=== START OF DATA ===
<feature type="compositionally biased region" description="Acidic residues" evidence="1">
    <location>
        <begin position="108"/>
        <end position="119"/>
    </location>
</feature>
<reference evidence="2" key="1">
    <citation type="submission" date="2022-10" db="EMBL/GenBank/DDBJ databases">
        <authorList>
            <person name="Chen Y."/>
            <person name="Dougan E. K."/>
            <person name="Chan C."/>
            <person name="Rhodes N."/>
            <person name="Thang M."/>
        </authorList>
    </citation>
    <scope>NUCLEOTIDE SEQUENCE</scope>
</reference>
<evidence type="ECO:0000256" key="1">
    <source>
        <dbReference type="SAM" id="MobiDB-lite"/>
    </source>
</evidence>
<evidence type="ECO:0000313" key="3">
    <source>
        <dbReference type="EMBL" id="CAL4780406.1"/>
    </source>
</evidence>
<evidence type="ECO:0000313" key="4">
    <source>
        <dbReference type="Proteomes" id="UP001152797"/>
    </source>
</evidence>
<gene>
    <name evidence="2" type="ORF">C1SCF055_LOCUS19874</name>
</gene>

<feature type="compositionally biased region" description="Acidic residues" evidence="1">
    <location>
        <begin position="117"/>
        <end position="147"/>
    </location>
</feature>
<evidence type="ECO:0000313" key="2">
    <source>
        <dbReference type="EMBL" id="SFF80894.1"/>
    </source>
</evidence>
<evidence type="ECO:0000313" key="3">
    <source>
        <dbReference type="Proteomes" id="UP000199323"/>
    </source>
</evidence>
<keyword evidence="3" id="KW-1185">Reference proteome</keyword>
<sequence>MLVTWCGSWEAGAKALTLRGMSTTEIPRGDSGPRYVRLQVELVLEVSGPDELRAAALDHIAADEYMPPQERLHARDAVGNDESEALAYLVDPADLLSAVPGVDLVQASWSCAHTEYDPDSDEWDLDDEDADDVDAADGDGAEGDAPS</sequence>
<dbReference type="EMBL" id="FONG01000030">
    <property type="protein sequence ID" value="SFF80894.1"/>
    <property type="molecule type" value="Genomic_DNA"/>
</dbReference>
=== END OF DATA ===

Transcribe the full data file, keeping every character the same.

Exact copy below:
<feature type="compositionally biased region" description="Acidic residues" evidence="1">
    <location>
        <begin position="108"/>
        <end position="119"/>
    </location>
</feature>
<reference evidence="2" key="1">
    <citation type="submission" date="2022-10" db="EMBL/GenBank/DDBJ databases">
        <authorList>
            <person name="Chen Y."/>
            <person name="Dougan E. K."/>
            <person name="Chan C."/>
            <person name="Rhodes N."/>
            <person name="Thang M."/>
        </authorList>
    </citation>
    <scope>NUCLEOTIDE SEQUENCE</scope>
</reference>
<evidence type="ECO:0000256" key="1">
    <source>
        <dbReference type="SAM" id="MobiDB-lite"/>
    </source>
</evidence>
<evidence type="ECO:0000313" key="3">
    <source>
        <dbReference type="EMBL" id="CAL4780406.1"/>
    </source>
</evidence>
<evidence type="ECO:0000313" key="4">
    <source>
        <dbReference type="Proteomes" id="UP001152797"/>
    </source>
</evidence>
<gene>
    <name evidence="2" type="ORF">C1SCF055_LOCUS19874</name>
</gene>

<feature type="compositionally biased region" description="Acidic residues" evidence="1">
    <location>
        <begin position="117"/>
        <end position="147"/>
    </location>
</feature>
<evidence type="ECO:0000313" key="2">
    <source>
        <dbReference type="EMBL" id="SFF80894.1"/>
    </source>
</evidence>
<evidence type="ECO:0000313" key="3">
    <source>
        <dbReference type="Proteomes" id="UP000199323"/>
    </source>
</evidence>
<keyword evidence="3" id="KW-1185">Reference proteome</keyword>
<sequence>MLVTWCGSWEAGAKALTLRGMSTTEIPRGDSGPRYVRLQVELVLEVSGPDELRAAALDHIAADEYMPPQERLHARDAVGNDESEALAYLVDPADLLSAVPGVDLVQASWSCAHTEYDPDSDEWDLDDEDADDVDAADGDGAEGDAPS</sequence>
<dbReference type="EMBL" id="FONG01000030">
    <property type="protein sequence ID" value="SFF80894.1"/>
    <property type="molecule type" value="Genomic_DNA"/>
</dbReference>